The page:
2dly, We find a fluid body of water. This, by gravitation, is reduced to a spherical form, and by the centrifugal force of the earth’s rotation, is become oblate. The purpose of this fluid body is essential in the constitution of the world; for, besides affording the means of life and motion to a multifarious race of animals, it is the source of growth and circulation to the organized bodies of this earth, in being the receptacle of the rivers, and the fountain of our vapours.

3dly, We have an irregular body of land raised above the level of the ocean[…]”

In continuation of Hutton’s description we could add here a fourth paragraph describing the hybrid body of wetlands:

4th, We find an amorphous body of peat where land and water submerge, and that we will further describe as bogs…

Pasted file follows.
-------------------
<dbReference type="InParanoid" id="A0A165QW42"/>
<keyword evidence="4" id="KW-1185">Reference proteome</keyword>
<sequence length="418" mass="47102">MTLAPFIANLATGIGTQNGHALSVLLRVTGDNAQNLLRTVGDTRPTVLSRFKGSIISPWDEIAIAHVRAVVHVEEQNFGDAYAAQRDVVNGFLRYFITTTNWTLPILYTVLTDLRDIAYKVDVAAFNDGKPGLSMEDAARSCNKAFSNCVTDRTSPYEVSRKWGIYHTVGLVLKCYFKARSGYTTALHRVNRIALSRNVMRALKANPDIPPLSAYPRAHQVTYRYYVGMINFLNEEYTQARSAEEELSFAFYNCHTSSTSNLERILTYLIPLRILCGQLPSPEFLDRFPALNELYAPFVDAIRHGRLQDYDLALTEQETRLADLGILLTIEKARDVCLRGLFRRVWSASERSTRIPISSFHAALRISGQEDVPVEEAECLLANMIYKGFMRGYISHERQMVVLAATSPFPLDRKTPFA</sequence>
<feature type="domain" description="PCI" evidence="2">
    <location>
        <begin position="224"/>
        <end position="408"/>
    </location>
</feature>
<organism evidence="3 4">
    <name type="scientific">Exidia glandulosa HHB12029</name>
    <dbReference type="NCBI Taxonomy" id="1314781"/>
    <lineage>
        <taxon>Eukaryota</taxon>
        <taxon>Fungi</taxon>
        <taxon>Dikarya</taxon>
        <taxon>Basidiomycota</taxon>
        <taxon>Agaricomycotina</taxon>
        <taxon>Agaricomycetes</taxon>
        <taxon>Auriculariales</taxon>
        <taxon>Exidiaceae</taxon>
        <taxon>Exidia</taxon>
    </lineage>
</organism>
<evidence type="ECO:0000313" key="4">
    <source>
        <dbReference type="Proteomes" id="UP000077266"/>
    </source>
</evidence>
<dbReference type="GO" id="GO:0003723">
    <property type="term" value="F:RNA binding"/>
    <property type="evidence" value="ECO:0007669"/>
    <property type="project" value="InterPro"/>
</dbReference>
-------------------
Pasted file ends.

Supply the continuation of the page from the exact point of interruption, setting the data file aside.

In the listing of these ‘earth bodies’ we already find the tendency to describe our physical surrounding world with the familiar terminology of the (human) body. So we project our immediate spatial understanding of individual bodily presence and the respective termination on the landscape, transgressing scales and dimensions. Different landscape elements work as the skeleton, skin, blood and organs. Hutton introduces his theory with these body metaphors to describe the globe as a whole: the earth’s core as an inner solid ‘body’, working as a support structure to mount the other parts. The fluid water body (ocean, lakes, rivers, clouds, glaciers, …) that mantels the body and is responsible for the movements and dynamics of the earth system and in general, its ‘liveliness’, and last, the ‘irregular body of land’ (earth landmass) that is inhabitable by human life. If we now zoom in on our “Ried”, we can figure out to what extent these principles’ bodily analogies could be found in the peat body and which earlier forces set the stage on which the history of the moor could take place.

The Amphitheatre